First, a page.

Purpose: A phase I trial that evaluated far extrahematopoietic toxicity was conducted with iodine- 131 (131I) labeled monoclonal antibody (MAb) CC49. Correlative studies included pharmacokinetic and biodistribution analyses, estimates of absorbed radiation dose, and measurement of human antimonoclonal antibodies (HAMA). Patients and Methods: After collection and cryopreservation of hematopoietic stem cells, 15 patients with gastrointestinal cancers were administered a tracer dose of 131I-MAb CC49. Within 5 to 6 days, 14 patients (two to three per activity level) underwent a single treatment with 131I-MAb CC49 (50, 100, 150, 200, 250, and 300 mCi/m2). Biodistribution was determined using planar and single photon emission computer tomographic (SPECT) imaging. Pharmacokinetic studies were performed by measuring radioactivity in serial blood samples. In some patients, biopsies of metastases and related normal tissues were obtained for radioactivity measurements. Radiation dosimetry/estimates were calculated using available biodistribution, pharmacokinetic, and tissue biopsy data. Toxicity was evaluated using the National Cancer Institute (NCI) Common Toxicity Criteria. Results: No dose-limiting extrahematopoietic toxicity was identified. Twelve patients experienced grade IV myelosuppression and met criteria for infusion of hematopoietic stem cells. Radioimmunolocalization was excellent. The T(1/2) for 131I-MAb CC49 after diagnostic and therapeutic administration was 39.7 ± 10.4 and 46.1 ± 10.6 hours, respectively. The percent injected dose per killigram of tumor ranged from 0.2 to 2.1. Absorbed radiation dose in metastatic tumor sites ranged from 630 to 3300 cGy. Conclusion: Although extrahematopoietic dose-limiting toxicity was neither observed or predicted, suboptimal absorbed dose estimates suggested that further escalation of 131I-MAb CC49 would not be useful. Future studies should focus on the use of radionuclides with high energy β emissions, such as yttrium90, and on strategies to optimize access of antibody to target antigens.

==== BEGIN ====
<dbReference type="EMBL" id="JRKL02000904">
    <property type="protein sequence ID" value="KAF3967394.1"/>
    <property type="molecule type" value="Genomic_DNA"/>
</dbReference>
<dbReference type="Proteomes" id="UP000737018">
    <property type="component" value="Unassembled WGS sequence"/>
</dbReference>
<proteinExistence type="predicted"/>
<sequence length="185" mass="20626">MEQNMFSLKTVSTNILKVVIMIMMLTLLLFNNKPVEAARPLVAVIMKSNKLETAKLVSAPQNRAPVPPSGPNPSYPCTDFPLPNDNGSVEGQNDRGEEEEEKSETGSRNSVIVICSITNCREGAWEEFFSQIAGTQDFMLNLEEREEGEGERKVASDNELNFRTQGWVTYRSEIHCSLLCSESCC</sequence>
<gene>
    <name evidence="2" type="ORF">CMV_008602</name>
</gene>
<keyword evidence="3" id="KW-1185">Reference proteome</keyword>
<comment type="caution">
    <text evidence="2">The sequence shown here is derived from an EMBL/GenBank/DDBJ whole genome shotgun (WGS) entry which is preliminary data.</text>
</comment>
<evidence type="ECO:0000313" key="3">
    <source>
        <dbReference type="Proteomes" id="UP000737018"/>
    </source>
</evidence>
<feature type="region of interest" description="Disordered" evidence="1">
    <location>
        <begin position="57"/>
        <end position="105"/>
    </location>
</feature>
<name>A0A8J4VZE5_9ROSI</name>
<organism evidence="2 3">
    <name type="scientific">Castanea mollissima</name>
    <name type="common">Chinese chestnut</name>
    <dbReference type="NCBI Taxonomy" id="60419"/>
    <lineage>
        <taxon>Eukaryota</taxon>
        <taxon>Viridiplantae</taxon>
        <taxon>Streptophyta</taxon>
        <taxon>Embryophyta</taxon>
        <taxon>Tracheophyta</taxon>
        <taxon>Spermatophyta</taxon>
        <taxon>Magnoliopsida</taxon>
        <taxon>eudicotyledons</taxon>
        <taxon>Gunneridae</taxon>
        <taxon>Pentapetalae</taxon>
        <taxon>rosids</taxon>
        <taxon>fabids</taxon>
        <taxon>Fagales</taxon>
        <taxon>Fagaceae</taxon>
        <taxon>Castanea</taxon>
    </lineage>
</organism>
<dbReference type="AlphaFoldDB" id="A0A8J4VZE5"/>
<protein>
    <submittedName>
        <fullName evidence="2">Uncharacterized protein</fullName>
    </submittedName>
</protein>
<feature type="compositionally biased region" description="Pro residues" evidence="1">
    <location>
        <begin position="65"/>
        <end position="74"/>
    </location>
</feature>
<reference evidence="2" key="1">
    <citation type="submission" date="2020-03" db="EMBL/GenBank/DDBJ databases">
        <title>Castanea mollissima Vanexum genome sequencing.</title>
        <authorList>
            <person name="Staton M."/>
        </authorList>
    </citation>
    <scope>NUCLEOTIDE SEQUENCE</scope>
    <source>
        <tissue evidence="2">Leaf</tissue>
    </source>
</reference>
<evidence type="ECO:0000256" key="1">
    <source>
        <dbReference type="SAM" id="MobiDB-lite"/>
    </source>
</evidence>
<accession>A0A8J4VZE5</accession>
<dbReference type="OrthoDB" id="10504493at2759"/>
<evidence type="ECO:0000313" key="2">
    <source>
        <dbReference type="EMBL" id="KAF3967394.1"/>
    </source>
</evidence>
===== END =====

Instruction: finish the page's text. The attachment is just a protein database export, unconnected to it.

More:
ASJC Scopus subject areas
- Cancer Research